The Bundesliga is back and the Frauen Bundesliga and 3. Liga are set to follow soon. Amateur footballers are also allowed to train in small groups again and hopefully the easing of restrictions will continue following the example of professional football. “Football is fumbling its way, like the rest of society, back towards a new norm. The effects of the corona pandemic will impact us for many years to come. As a result, now is not the time to wait and see what will happen, but rather to learn from this crisis and to shape the unique footballing structure in Germany for the future,” said DFB president Fritz Keller.
Ultimately, recent weeks have made it even more clear that such a crisis can only be contained when unity, concern, solidarity and trust are at the forefront. “Values, that are still ever present in football,” said Fritz Keller. “It has become even more aparent that football is so much more than a 90-minute game on the pitch. It is about millions of fans, participants, and volunteers. It enriches our society.”
Football as a whole, including at the very top, must reflect even more and return to the fundamental values that are lived by in Germany’s 25,000 clubs and by their seven million members. The current crisis has exposed problems that were previously overshadowed by earth-shattering records. Social discussions on increased commercialisation, salaries and transfer fees, as well as some of the procedures in football associations regarding the awarding of World Cups, have contributed to many feeling out of touch with the game.
Keller said, “It’s not about pointing fingers at others. We need to be self-critical and ask ourselves, as well as considering the view from the outside, what the we at the DFB have done wrong in the past and learn from our mistakes. The crisis offers us a chance to look forward and set football up for future generations.” Because of that, the DFB president has developed a five-point plan for more sustainability in football, as a basis for work and discussion for all interest groups to actively contribute to helping re-shape the game.”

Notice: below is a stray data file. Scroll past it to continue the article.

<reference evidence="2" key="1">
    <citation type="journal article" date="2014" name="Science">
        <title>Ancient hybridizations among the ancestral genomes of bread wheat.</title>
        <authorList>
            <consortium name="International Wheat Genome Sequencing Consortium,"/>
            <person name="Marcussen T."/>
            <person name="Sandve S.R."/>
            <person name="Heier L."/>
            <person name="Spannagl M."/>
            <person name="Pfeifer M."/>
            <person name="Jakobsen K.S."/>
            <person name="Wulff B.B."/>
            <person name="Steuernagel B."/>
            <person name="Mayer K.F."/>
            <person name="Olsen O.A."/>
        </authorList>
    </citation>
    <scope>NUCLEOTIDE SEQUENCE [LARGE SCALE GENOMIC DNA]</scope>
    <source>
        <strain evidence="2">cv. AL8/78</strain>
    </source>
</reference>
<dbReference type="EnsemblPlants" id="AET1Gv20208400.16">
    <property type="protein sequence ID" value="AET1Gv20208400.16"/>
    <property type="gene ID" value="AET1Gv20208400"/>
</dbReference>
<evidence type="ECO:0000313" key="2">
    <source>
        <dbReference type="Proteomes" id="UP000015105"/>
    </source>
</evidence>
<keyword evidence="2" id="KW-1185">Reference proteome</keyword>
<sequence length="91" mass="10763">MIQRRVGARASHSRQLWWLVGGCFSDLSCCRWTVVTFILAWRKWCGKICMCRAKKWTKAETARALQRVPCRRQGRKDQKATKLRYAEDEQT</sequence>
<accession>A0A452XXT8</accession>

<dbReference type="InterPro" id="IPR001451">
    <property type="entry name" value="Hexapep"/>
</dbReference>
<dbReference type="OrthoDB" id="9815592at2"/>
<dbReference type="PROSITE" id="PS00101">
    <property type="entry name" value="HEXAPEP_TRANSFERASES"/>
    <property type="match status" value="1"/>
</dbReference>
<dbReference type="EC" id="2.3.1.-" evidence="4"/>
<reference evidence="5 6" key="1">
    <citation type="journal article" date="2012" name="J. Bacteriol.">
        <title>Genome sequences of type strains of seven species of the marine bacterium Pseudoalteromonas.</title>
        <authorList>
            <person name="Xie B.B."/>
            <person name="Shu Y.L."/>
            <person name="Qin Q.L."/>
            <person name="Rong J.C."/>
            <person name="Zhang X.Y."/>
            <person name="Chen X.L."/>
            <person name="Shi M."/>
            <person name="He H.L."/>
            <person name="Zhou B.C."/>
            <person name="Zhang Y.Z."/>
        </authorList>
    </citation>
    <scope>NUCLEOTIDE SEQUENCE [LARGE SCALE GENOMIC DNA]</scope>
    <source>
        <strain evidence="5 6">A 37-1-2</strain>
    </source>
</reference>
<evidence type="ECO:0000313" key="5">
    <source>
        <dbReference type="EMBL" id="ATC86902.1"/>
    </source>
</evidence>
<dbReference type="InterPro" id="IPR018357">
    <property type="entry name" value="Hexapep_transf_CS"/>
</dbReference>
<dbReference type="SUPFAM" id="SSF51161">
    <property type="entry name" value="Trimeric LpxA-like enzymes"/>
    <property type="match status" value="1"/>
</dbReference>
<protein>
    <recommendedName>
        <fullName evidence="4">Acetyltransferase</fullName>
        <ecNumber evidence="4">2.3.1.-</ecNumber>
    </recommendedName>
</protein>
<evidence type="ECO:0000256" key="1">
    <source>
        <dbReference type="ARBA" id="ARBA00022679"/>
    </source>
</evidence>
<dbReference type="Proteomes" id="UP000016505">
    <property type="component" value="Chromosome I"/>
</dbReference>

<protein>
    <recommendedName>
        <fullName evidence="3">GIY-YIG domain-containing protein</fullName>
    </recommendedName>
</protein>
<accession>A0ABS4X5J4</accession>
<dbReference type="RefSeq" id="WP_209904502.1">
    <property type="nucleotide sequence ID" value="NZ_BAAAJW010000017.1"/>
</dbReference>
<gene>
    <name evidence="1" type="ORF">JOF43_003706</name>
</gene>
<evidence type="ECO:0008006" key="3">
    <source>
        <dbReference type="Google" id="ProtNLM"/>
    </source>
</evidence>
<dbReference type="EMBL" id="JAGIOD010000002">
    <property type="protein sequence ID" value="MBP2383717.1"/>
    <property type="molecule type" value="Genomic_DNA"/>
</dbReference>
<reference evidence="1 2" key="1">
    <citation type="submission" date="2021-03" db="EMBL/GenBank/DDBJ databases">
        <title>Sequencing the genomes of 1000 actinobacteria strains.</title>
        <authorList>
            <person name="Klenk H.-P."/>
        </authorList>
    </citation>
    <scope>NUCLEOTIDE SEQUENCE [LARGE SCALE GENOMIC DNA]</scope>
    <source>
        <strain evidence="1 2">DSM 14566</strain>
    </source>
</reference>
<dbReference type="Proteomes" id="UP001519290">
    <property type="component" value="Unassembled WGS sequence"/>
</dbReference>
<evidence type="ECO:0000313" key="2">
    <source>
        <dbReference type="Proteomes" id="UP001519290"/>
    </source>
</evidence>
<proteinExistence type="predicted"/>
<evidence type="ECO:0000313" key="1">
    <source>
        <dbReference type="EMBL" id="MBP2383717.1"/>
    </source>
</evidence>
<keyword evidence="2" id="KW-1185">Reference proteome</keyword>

Keller: “In 2024, we will be hosting the European Championship in our country. That’s a fixed event that we can look forward to with hope. We made many promises with our application: the tournament should be a beacon for sustainability. For me, that applies to our entire association and for the future of football.”
The DFB President’s five-point plan:
- Use DFB network for preventative tests
We’re fighting against a dangerous virus. As football is firmly anchored in society, I believe it has a great responsibility to use it’s positive power to contribute: preventative and large-scale tests could help to contain the virus in a targeted manner until a vaccine has been developed. By doing that we can take further steps towards easing restrictions without risking a second wave of infections. Should politics and science choose to follow a path of preventative testing, football will make its contribution and take these measures: with its combined power, popularity, logistics and infrastructure, and above all with its seven million members and 25,000 clubs. I have discussed relevant ideas with political representatives.
- Salary caps and sensible regulation of football
We need to bring professional football closer to the people. We need to think about a salary cap. I will speak with my colleagues, both domestically and internationally, as well as UEFA president Aleksander Ceferin, to discuss a reform of Financial Fair Play. In the end, regulation must conform to European law and also apply to Great Britain.
Agent commissions and huge transfer fees are increasingly frustrating society and alienating people from our sport. The whole of football is called upon to finally give satisfactory answers to these problems.
- Thinking of future generations: We need new measures for success
The diverse issues of sustainability – on an economic, ecological and social level – need to be given a higher priority than previously in the football world. Good business leadership means, in particular, thinking long term and not just from season to season. Together with our member organisations and the professional clubs, we need to develop binding sustainability standards, that are also integrated into the licencing process. Together with the cities, municipalities and our partners, we want to support the EU initiative for a climate-neutral Europe by 2050. EURO 2024 in Germany will be an important milestone for that.
- Make football future-proof – increase voluntary efforts
I want to provide more support to those who day-in, day-out provide voluntary work in our clubs. We need to improve the conditions under which these heroes invest much of their free time. We also need to ensure that the infrastructure of football and the sport is secure in the future and that also involves helping clubs build reserves.
- Wide dialogue on a level with all interested groups
I want to discuss all these measure with the people that are affected by them. Furthermore, I will start a broad dialogue for more sustainability in football. I will invite everyone who loves football, who carries any responsibility or is affected – our associations, clubs, fans, partners, NGOs, politicians, researches and businesses – to actively take part in this dialogue on an even playing field. Improving fan dialogue, as part of this dialogue offensive, is of personal importance to me.